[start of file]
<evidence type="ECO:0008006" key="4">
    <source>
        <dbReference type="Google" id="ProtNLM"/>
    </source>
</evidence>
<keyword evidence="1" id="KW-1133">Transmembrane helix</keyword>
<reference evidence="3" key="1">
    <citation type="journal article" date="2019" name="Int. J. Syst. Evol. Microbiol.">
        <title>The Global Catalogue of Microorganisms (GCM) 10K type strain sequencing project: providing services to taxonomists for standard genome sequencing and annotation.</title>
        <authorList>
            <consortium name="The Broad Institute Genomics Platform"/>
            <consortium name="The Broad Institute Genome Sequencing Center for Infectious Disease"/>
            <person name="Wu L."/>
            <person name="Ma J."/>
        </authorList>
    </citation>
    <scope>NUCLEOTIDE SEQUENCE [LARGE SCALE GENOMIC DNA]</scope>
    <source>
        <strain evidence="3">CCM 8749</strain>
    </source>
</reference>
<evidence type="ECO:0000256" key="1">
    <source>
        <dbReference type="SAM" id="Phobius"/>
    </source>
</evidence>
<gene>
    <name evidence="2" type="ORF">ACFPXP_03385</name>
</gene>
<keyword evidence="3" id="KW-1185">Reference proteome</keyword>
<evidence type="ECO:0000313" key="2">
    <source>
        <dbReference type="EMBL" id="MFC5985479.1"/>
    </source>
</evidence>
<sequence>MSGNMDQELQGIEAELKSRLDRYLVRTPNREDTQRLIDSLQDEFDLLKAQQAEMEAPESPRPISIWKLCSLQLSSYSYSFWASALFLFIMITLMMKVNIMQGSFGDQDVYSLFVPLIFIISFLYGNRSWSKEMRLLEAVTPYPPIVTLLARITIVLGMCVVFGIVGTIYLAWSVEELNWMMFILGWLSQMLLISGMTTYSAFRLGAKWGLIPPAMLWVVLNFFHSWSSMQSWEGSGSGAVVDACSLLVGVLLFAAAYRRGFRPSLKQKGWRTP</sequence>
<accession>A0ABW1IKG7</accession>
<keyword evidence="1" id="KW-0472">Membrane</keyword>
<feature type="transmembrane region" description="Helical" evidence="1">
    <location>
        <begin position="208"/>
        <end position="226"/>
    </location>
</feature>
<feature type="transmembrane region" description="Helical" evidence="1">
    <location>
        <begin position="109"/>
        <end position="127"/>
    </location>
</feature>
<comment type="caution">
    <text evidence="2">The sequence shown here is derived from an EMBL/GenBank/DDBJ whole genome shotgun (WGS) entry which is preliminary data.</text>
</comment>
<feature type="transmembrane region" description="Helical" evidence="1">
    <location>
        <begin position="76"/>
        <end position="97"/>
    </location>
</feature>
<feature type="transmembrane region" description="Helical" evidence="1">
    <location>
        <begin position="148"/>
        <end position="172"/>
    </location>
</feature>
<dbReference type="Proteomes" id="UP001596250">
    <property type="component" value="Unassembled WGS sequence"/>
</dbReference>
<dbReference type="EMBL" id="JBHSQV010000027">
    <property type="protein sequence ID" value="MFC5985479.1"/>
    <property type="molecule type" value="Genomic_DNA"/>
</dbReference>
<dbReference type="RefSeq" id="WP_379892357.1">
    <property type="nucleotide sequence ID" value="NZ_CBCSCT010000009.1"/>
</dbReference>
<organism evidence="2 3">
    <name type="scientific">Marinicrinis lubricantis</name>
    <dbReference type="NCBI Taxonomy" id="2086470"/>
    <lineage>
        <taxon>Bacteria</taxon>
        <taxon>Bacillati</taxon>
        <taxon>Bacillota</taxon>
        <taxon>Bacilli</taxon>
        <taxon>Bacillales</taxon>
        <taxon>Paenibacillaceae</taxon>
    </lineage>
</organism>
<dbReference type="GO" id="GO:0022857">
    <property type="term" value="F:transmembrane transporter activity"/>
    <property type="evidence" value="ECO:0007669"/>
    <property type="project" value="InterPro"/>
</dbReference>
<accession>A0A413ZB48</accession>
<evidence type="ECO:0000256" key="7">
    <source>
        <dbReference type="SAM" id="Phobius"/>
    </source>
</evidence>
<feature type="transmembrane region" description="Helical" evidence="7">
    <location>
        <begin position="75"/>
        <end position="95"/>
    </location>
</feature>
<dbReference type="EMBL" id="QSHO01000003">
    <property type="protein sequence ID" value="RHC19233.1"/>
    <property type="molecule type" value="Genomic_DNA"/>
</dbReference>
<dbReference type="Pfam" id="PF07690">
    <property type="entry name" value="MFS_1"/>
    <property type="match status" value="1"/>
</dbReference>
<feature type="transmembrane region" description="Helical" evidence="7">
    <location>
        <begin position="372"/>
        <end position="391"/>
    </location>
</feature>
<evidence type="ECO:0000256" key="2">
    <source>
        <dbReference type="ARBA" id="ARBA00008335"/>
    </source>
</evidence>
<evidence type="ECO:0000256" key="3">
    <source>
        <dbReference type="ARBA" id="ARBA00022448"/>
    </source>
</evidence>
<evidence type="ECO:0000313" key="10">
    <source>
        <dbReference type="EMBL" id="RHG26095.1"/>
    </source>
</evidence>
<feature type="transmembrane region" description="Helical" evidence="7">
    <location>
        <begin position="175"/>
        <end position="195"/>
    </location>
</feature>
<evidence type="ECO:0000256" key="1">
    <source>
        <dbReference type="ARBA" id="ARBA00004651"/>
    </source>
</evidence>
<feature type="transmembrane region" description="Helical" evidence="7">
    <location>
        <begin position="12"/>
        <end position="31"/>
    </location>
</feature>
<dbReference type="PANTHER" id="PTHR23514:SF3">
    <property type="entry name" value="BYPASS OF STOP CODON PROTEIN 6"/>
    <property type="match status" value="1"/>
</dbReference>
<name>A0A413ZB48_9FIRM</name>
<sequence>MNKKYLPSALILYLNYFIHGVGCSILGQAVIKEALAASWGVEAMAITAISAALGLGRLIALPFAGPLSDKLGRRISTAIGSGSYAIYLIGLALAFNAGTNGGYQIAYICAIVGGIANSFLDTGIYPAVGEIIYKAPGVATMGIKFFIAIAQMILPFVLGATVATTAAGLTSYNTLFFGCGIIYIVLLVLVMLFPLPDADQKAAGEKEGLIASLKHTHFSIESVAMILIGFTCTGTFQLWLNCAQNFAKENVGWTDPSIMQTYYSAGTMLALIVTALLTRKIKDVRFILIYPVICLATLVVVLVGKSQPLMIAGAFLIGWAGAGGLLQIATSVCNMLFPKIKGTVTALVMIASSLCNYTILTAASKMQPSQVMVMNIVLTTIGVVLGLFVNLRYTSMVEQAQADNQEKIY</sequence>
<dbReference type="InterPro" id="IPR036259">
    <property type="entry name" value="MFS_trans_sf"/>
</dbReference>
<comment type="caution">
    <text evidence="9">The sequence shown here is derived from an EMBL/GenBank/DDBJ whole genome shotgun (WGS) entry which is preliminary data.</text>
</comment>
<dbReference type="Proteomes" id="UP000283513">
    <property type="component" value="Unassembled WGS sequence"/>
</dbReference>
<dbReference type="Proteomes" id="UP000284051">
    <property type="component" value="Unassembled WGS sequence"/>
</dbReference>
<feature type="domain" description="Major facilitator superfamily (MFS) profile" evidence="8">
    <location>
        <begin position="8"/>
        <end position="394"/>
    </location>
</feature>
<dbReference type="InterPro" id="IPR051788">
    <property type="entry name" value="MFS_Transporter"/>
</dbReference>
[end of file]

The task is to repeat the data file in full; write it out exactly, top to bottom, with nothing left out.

<evidence type="ECO:0008006" key="4">
    <source>
        <dbReference type="Google" id="ProtNLM"/>
    </source>
</evidence>
<keyword evidence="1" id="KW-1133">Transmembrane helix</keyword>
<reference evidence="3" key="1">
    <citation type="journal article" date="2019" name="Int. J. Syst. Evol. Microbiol.">
        <title>The Global Catalogue of Microorganisms (GCM) 10K type strain sequencing project: providing services to taxonomists for standard genome sequencing and annotation.</title>
        <authorList>
            <consortium name="The Broad Institute Genomics Platform"/>
            <consortium name="The Broad Institute Genome Sequencing Center for Infectious Disease"/>
            <person name="Wu L."/>
            <person name="Ma J."/>
        </authorList>
    </citation>
    <scope>NUCLEOTIDE SEQUENCE [LARGE SCALE GENOMIC DNA]</scope>
    <source>
        <strain evidence="3">CCM 8749</strain>
    </source>
</reference>
<evidence type="ECO:0000256" key="1">
    <source>
        <dbReference type="SAM" id="Phobius"/>
    </source>
</evidence>
<gene>
    <name evidence="2" type="ORF">ACFPXP_03385</name>
</gene>
<keyword evidence="3" id="KW-1185">Reference proteome</keyword>
<evidence type="ECO:0000313" key="2">
    <source>
        <dbReference type="EMBL" id="MFC5985479.1"/>
    </source>
</evidence>
<sequence>MSGNMDQELQGIEAELKSRLDRYLVRTPNREDTQRLIDSLQDEFDLLKAQQAEMEAPESPRPISIWKLCSLQLSSYSYSFWASALFLFIMITLMMKVNIMQGSFGDQDVYSLFVPLIFIISFLYGNRSWSKEMRLLEAVTPYPPIVTLLARITIVLGMCVVFGIVGTIYLAWSVEELNWMMFILGWLSQMLLISGMTTYSAFRLGAKWGLIPPAMLWVVLNFFHSWSSMQSWEGSGSGAVVDACSLLVGVLLFAAAYRRGFRPSLKQKGWRTP</sequence>
<accession>A0ABW1IKG7</accession>
<keyword evidence="1" id="KW-0472">Membrane</keyword>
<feature type="transmembrane region" description="Helical" evidence="1">
    <location>
        <begin position="208"/>
        <end position="226"/>
    </location>
</feature>
<feature type="transmembrane region" description="Helical" evidence="1">
    <location>
        <begin position="109"/>
        <end position="127"/>
    </location>
</feature>
<comment type="caution">
    <text evidence="2">The sequence shown here is derived from an EMBL/GenBank/DDBJ whole genome shotgun (WGS) entry which is preliminary data.</text>
</comment>
<feature type="transmembrane region" description="Helical" evidence="1">
    <location>
        <begin position="76"/>
        <end position="97"/>
    </location>
</feature>
<feature type="transmembrane region" description="Helical" evidence="1">
    <location>
        <begin position="148"/>
        <end position="172"/>
    </location>
</feature>
<dbReference type="Proteomes" id="UP001596250">
    <property type="component" value="Unassembled WGS sequence"/>
</dbReference>
<dbReference type="EMBL" id="JBHSQV010000027">
    <property type="protein sequence ID" value="MFC5985479.1"/>
    <property type="molecule type" value="Genomic_DNA"/>
</dbReference>
<dbReference type="RefSeq" id="WP_379892357.1">
    <property type="nucleotide sequence ID" value="NZ_CBCSCT010000009.1"/>
</dbReference>
<organism evidence="2 3">
    <name type="scientific">Marinicrinis lubricantis</name>
    <dbReference type="NCBI Taxonomy" id="2086470"/>
    <lineage>
        <taxon>Bacteria</taxon>
        <taxon>Bacillati</taxon>
        <taxon>Bacillota</taxon>
        <taxon>Bacilli</taxon>
        <taxon>Bacillales</taxon>
        <taxon>Paenibacillaceae</taxon>
    </lineage>
</organism>
<dbReference type="GO" id="GO:0022857">
    <property type="term" value="F:transmembrane transporter activity"/>
    <property type="evidence" value="ECO:0007669"/>
    <property type="project" value="InterPro"/>
</dbReference>
<accession>A0A413ZB48</accession>
<evidence type="ECO:0000256" key="7">
    <source>
        <dbReference type="SAM" id="Phobius"/>
    </source>
</evidence>
<feature type="transmembrane region" description="Helical" evidence="7">
    <location>
        <begin position="75"/>
        <end position="95"/>
    </location>
</feature>
<dbReference type="EMBL" id="QSHO01000003">
    <property type="protein sequence ID" value="RHC19233.1"/>
    <property type="molecule type" value="Genomic_DNA"/>
</dbReference>
<dbReference type="Pfam" id="PF07690">
    <property type="entry name" value="MFS_1"/>
    <property type="match status" value="1"/>
</dbReference>
<feature type="transmembrane region" description="Helical" evidence="7">
    <location>
        <begin position="372"/>
        <end position="391"/>
    </location>
</feature>
<evidence type="ECO:0000256" key="2">
    <source>
        <dbReference type="ARBA" id="ARBA00008335"/>
    </source>
</evidence>
<evidence type="ECO:0000256" key="3">
    <source>
        <dbReference type="ARBA" id="ARBA00022448"/>
    </source>
</evidence>
<evidence type="ECO:0000313" key="10">
    <source>
        <dbReference type="EMBL" id="RHG26095.1"/>
    </source>
</evidence>
<feature type="transmembrane region" description="Helical" evidence="7">
    <location>
        <begin position="175"/>
        <end position="195"/>
    </location>
</feature>
<evidence type="ECO:0000256" key="1">
    <source>
        <dbReference type="ARBA" id="ARBA00004651"/>
    </source>
</evidence>
<feature type="transmembrane region" description="Helical" evidence="7">
    <location>
        <begin position="12"/>
        <end position="31"/>
    </location>
</feature>
<dbReference type="PANTHER" id="PTHR23514:SF3">
    <property type="entry name" value="BYPASS OF STOP CODON PROTEIN 6"/>
    <property type="match status" value="1"/>
</dbReference>
<name>A0A413ZB48_9FIRM</name>
<sequence>MNKKYLPSALILYLNYFIHGVGCSILGQAVIKEALAASWGVEAMAITAISAALGLGRLIALPFAGPLSDKLGRRISTAIGSGSYAIYLIGLALAFNAGTNGGYQIAYICAIVGGIANSFLDTGIYPAVGEIIYKAPGVATMGIKFFIAIAQMILPFVLGATVATTAAGLTSYNTLFFGCGIIYIVLLVLVMLFPLPDADQKAAGEKEGLIASLKHTHFSIESVAMILIGFTCTGTFQLWLNCAQNFAKENVGWTDPSIMQTYYSAGTMLALIVTALLTRKIKDVRFILIYPVICLATLVVVLVGKSQPLMIAGAFLIGWAGAGGLLQIATSVCNMLFPKIKGTVTALVMIASSLCNYTILTAASKMQPSQVMVMNIVLTTIGVVLGLFVNLRYTSMVEQAQADNQEKIY</sequence>
<dbReference type="InterPro" id="IPR036259">
    <property type="entry name" value="MFS_trans_sf"/>
</dbReference>
<comment type="caution">
    <text evidence="9">The sequence shown here is derived from an EMBL/GenBank/DDBJ whole genome shotgun (WGS) entry which is preliminary data.</text>
</comment>
<dbReference type="Proteomes" id="UP000283513">
    <property type="component" value="Unassembled WGS sequence"/>
</dbReference>
<dbReference type="Proteomes" id="UP000284051">
    <property type="component" value="Unassembled WGS sequence"/>
</dbReference>
<feature type="domain" description="Major facilitator superfamily (MFS) profile" evidence="8">
    <location>
        <begin position="8"/>
        <end position="394"/>
    </location>
</feature>
<dbReference type="InterPro" id="IPR051788">
    <property type="entry name" value="MFS_Transporter"/>
</dbReference>